Cover image for The case against Q : studies in Markan priority and the synoptic problem
The case against Q : studies in Markan priority and the synoptic problem
Goodacre, Mark S.
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Publication Information:
Harrisburg, Pa. : Trinity Press International, [2002]

Physical Description:
x, 228 pages ; 23 cm
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Item Holds
BS2555.52 .G66 2002 Adult Non-Fiction Non-Fiction Area

On Order



The resurrection of Jesus is thoroughly explored, using extra-canonical sources to fill in the blanks. Original.

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Authors Bio, not available

Reviews 1

Choice Review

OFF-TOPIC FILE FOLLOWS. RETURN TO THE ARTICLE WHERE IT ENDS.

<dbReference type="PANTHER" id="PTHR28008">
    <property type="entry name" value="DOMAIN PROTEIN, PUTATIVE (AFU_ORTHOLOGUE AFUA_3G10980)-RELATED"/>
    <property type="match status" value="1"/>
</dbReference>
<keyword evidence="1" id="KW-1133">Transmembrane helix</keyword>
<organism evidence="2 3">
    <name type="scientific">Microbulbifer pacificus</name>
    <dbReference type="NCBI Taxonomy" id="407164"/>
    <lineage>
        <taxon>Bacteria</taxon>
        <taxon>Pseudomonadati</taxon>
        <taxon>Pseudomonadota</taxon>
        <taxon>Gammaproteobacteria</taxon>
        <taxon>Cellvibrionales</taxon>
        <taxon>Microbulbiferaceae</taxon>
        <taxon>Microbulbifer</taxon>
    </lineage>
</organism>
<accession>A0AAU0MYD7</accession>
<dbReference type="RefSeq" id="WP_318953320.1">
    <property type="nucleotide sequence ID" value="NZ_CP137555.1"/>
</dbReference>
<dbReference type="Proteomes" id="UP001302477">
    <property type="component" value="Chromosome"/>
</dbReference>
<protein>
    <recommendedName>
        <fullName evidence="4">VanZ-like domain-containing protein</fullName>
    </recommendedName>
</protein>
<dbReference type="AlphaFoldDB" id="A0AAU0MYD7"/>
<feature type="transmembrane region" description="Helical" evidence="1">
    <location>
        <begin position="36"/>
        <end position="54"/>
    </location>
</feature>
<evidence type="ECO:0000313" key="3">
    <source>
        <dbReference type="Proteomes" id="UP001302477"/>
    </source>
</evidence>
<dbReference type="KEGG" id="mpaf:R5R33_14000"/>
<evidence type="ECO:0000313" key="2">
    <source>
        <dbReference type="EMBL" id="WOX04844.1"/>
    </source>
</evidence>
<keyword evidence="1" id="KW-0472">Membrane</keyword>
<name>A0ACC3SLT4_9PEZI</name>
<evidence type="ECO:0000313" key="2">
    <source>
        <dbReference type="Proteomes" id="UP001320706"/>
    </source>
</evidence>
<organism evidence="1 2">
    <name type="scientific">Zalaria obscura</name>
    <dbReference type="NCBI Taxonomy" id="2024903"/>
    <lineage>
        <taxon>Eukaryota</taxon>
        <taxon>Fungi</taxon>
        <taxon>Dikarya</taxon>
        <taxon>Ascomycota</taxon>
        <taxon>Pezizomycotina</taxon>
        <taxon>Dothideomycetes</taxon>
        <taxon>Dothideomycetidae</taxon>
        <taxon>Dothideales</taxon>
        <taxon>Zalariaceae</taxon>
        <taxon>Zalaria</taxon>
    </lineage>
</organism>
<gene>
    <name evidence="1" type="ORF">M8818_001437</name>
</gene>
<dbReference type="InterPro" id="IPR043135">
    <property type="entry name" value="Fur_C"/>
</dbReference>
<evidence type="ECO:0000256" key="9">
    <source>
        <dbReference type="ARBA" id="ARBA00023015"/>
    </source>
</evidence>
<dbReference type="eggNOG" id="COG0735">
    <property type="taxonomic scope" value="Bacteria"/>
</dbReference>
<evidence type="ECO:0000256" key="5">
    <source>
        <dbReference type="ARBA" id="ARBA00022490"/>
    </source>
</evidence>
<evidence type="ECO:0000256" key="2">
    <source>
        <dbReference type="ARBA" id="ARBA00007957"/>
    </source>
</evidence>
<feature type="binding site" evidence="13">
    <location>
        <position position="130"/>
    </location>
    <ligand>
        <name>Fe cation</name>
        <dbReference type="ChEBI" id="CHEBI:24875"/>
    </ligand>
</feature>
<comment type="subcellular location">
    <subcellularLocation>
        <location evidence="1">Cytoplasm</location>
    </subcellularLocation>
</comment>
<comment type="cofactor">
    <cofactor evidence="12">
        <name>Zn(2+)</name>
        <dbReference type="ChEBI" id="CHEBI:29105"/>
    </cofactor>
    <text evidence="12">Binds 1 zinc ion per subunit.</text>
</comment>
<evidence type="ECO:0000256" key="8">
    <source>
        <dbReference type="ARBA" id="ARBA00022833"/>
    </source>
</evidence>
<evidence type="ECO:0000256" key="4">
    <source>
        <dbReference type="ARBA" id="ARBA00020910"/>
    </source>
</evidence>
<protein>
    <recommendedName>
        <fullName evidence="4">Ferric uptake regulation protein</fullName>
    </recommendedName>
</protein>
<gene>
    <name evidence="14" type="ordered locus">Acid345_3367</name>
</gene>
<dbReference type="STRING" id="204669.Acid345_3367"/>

Goodacre (Univ. of Birmingham, UK) has written an outstanding examination of the sources used by the New Testament writers of the Gospels of Matthew, Mark, and Luke. He focuses on an alleged source called "Q" that, according to most contemporary New Testament scholars, accounts for materials common to Matthew and Luke but absent from Mark (such as the Sermon on the Mount, Sermon on the Plain, and the Lord's Prayer). If the writer of Luke's Gospel had Matthew's Gospel as a source, the case for the Q source is much more difficult to make. Goodacre contends that Mark's Gospel is temporally first, that Matthew and Luke used Mark's Gospel as a primary source, and that Luke used, in addition, oral sources and Matthew's Gospel in creative ways that served his literary and theological purposes. Goodacre thus recommends that we abandon the hypothesis of a Q source common to Matthew and Luke. His case is carefully argued, lucid, well researched, and plausible. It highlights Luke's role as a creative evangelist whose purposes in writing a Gospel differed significantly from Matthew's. Suitable for upper-division undergraduates and above, this book is highly recommended for any library supporting the study of Christian origins and the New Testament. P. K. Moser Loyola University of Chicago